I used to feel uncomfortable when people asked me why I am estranged from my family. It is difficult to explain a life-long struggle in a few sentences. How do you describe the rejection and the hurt? How do you share openly without being judged? People with strong relational families find it hard to understand.
It was a decision that left me with a limp.
How do I explain the fact that I used to live in constant fear; that I continuously questioned people’s intentions instead of embracing and enjoying the joy of companionship? Can one measure the amount of time it took to rebuild my capacity to trust others; to build a new support structure?
“Sometimes the strongest thing you will ever do will be to let go of someone. It will be painful, you will suffer guilt, and you will second-guess yourself, but for your own sanity and quality of life, there will come a time where you hand them to God, with your love, and trust Him to be who and what He is. May our Lord comfort you.” Lee Goff
“Sometimes the door closes on a relationship, not because we failed but because something bigger than us says this no longer fits our life. So, lock the door, shed a tear, turn around and look for the door that’s opened. It’s a sign that you’re no longer that person you were, it’s time to change into who you are. It’s going to be okay.” Lee Goff
It has taken me a lifetime to realise that life has different stages and that I need wisdom to understand when something has come to an end. At first, fear keeps us going… it is difficult to end a relationship, to resign from a job, or to sever a long-lasting friendship. If we cling to past memories and hope, we make it impossible to embrace the new experiences that are waiting for us. If we keep on asking ‘why’, we get stuck.
You simply can’t be in the present and the past at the same time.
Something has got to give. The hardest thing for me was to release the memories. It was a painful experience, to create space for the new things that were to come.
How did I decide to let go of my family?
The toxicity affected all the other areas of my life, we reached a stage where all interactions were negative. I developed physical symptoms with a bleeding ulcer and sleepless nights. The balance of the relationship became disturbed and it started to affect my children.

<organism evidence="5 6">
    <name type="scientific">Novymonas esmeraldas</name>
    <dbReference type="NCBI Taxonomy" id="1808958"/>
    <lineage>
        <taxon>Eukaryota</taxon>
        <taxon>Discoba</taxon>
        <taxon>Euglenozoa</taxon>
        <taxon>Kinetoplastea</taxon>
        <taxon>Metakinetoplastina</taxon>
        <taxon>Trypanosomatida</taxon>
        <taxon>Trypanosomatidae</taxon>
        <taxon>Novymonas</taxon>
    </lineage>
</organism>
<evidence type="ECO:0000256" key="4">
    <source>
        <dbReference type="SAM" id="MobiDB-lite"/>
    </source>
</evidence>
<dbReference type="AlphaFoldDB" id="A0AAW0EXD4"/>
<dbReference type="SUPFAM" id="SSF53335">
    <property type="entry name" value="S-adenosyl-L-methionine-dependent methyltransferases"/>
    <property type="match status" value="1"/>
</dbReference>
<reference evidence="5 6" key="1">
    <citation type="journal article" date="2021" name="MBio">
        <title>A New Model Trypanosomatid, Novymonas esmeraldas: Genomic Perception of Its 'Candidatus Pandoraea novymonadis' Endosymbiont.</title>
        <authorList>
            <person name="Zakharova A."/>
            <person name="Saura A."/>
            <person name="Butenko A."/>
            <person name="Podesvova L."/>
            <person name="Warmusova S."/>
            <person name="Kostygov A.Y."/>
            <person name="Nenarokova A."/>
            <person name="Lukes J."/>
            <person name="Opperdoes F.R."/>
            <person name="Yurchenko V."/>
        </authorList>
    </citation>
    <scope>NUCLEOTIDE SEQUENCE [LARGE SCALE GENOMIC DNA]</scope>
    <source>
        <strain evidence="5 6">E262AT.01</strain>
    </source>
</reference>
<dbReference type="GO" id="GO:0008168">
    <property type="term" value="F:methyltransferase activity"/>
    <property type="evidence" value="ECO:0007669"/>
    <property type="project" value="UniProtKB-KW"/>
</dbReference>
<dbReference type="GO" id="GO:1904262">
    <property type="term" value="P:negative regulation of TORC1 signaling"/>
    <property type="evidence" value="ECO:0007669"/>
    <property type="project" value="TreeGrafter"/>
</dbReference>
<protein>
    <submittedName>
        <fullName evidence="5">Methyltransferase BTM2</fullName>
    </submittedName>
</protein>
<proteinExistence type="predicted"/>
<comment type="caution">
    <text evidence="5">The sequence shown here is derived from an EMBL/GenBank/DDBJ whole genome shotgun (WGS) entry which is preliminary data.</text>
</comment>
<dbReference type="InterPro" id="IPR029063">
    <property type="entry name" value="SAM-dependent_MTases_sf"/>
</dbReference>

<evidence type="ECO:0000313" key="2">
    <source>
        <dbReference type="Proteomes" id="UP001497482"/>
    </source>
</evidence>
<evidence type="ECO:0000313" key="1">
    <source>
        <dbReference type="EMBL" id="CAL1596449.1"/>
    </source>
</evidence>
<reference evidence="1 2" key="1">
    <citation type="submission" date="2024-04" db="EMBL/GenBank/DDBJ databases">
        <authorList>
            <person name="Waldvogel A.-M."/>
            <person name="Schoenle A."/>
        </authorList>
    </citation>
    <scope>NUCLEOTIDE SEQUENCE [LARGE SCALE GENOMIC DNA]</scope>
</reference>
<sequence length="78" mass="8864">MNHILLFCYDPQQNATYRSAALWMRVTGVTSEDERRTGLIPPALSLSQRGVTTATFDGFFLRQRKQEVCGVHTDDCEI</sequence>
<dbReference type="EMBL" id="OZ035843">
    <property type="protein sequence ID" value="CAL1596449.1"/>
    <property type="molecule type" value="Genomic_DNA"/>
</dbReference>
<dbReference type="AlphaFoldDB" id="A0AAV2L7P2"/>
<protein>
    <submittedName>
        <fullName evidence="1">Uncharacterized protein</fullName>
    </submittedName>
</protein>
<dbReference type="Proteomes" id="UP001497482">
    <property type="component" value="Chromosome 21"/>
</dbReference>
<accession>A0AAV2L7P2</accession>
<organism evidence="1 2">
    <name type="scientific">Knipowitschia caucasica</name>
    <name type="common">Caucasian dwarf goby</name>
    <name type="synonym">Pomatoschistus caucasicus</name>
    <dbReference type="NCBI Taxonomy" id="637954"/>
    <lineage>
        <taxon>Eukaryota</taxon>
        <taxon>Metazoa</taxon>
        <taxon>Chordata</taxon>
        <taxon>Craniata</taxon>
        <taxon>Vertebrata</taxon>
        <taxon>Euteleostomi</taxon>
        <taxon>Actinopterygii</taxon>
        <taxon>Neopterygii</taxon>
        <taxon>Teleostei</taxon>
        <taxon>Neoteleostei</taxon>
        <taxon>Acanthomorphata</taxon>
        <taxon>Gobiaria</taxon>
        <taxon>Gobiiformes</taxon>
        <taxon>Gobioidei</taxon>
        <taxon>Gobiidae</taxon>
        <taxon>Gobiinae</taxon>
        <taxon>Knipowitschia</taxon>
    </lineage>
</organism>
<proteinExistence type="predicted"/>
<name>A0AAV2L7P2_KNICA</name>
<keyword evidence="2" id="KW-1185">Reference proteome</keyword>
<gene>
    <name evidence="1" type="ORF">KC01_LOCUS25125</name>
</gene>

I had to step back and look at my own actions to see if the relationship could be salvaged. I tried to put space between us, to set boundaries, but I was bulldozed and threatened. Before I made the final decision I evaluated our relationship.
The old, familiar saying, “the best prediction of future behaviour is past behaviour” helped me to distance myself from my emotions. The fact that our history was filled with chronically negative incidents helped me to make an informed and intuitive decision.
I prepared myself for the consequences of breaking ties with one section of the family. I braced myself emotionally, because I knew from previous experience that my whole family would turn against me as they had done in the past. Our family history included cycles of silence that sometimes stretched over five years.
This time was different because I knew that I was not responsible for everyone’s choices and feelings. If I kept going, I would be enabling harmful family members. I also focused on not getting confused by my feelings. I realised that my family of origin was not more important than my own little family. I felt responsible for the well-being of my children.
The hardest thing to comprehend and deal with was to acknowledge how they really felt about me. I didn’t feel unconditional love from my parents. I faced the passive-aggressive behaviours of my sisters and brothers-in-law. I really felt the figurative shoe print stamped on my back, because I felt like I had been used like an old doormat. I tried to be close to my family (this started when I was very young), but it was hurtful because it didn’t work. The situation was complicated and I realised that there would be no resolution possible.
“Daring to set boundaries is about having the courage to love ourselves, even when we risk disappointing others.” Brene Brown
My decision had emotional and financial repercussions and had a huge influence on my well-being.